The public-opinion polls declare that the overwhelming majority of the American people support a strategic arms limitation agreement. Our allies, we are told, support the proposed treaty "as they understand t." Why, then, is there a possibility that the Senate might reject the treaty?

The short, but not the only, answer is that there is a deep-rooted belief that our pursuit of peace and world stability -- call it detente or SALT I -- has been a unilateral exercise in self-deception and that a continuation of our present policies will place us on the irreversible curve of decline -- the ultimate consequence of which will be to stand in the shadow of a Soviet Union first-strike capability and capitulate rather than risk the instant liquidation of more than 100 million Americans.

This fear may be unfounded. But it exists and will not be removed by earrest declarations that we are strategically equal or by waving public opinion polls in the Senate's face.

In my judgment, the arms-control treaty will not and should not be considered in splendid isolation, without regard to the current state of world events. In the harsh realities of geopolitical strategy, the perception of power is as important as its possession.

Currently, the United States appears to be a country wracked by indecision, paralyzed by self-doubt and unable to reach a consensus on any of the major domestic or international problems that confront it. We seem to be making policy decisions on a daily basis, back pedaling, accommodating the exigencies of the moment. While we engage in the process of adjusting to shifting world realities, the Soviet Union, whose nature it is to abhor a vacuum in policy or willpower, is aggressively and arrogantly exploiting, if not inciting, turmoil throughout the world. As a result, major political realignments are now either under consideration or under way.

The response to the centrifugal force of events is not to blindly reject a proposed treaty and pound our nuclear chest. However, the debate needs some direct answers to nagging doubts instead of a public-relations campaign and a presidential roadshow filled with glittering and deceptive generalities. President Carter's declaration that the United States and the Soviet Union will have the same number of strategic weapons and, therefore, are equal is, to be charitable, simplistic at best and misleading at worst. The notion that we have taken a major step toward reducing the arms race by securing the destruction of 250 Soviet launchers should be of comfort only to the hopelessly naive.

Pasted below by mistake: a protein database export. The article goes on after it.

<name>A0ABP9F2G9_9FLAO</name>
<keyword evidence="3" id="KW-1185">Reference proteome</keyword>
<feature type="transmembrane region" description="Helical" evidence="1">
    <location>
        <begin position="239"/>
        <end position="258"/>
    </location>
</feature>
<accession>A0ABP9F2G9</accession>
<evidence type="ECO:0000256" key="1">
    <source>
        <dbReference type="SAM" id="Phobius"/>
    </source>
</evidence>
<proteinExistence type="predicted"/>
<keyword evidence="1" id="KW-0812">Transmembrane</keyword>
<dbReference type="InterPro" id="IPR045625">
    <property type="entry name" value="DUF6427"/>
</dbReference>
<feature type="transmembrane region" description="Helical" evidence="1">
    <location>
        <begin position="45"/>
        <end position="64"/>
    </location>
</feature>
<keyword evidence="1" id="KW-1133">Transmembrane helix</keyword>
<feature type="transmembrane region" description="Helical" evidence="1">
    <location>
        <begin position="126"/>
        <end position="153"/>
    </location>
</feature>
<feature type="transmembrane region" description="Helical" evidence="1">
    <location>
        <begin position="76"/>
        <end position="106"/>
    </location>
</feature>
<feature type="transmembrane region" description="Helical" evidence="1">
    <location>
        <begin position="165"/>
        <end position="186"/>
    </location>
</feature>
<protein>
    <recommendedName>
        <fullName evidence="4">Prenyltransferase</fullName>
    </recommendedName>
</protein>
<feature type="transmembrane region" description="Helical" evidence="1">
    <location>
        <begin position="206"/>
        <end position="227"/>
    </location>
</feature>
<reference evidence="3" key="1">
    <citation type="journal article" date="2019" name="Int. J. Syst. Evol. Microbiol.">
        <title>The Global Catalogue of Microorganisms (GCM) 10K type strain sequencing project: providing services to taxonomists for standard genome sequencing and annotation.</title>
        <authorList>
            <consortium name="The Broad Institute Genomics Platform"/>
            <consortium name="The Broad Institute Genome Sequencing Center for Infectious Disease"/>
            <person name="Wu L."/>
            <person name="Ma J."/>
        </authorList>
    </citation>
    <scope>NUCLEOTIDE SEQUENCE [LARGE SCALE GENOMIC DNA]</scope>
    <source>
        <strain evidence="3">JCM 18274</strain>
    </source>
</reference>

Initially, the administration will have the burden of despelling the appearance that we have been placed at a present or future disadvantage by a series of unilateral concessions. It will have to be explained why we would agree to a protocol that in practical effect places limits only on the United States; why the Backfire bomber is not included within the treaty limits; and why the Soviets are permitted to maintain their large ballistic missiles while we are precluded from producing any.

But more important, either the administration should clarify the course of our strategic plans for the future before the debate on ratification takes place or the Senate should delay the debate until a clarification and irreversible commitment to a plan is produced. It is not enough, for example, to declare that we need a mobile-missile system (MX) and then delay a decision on the appropriate launching mode, thereby leaving open the possibility that the Soviets could object to a future decision as a violation of SALT. This decision must be made before the ratification process begins, not after.

Once Congress is satisfied that we do have a program that will provide true strategic equivalence, it should then appropriate the money necessary and not tolerate any delays or deferments in the production and deployment of those systems to which we are clearly committed.

This may not remove all of the objections to SALT II, but it will send a strong signal to the American people and to our allies that we no longer intend to listen to the siren song of Soviet good intentions, that we are serious in reversing the course of strategic decline that we have been following and that we are committed to pursuing world peace through a program of strength.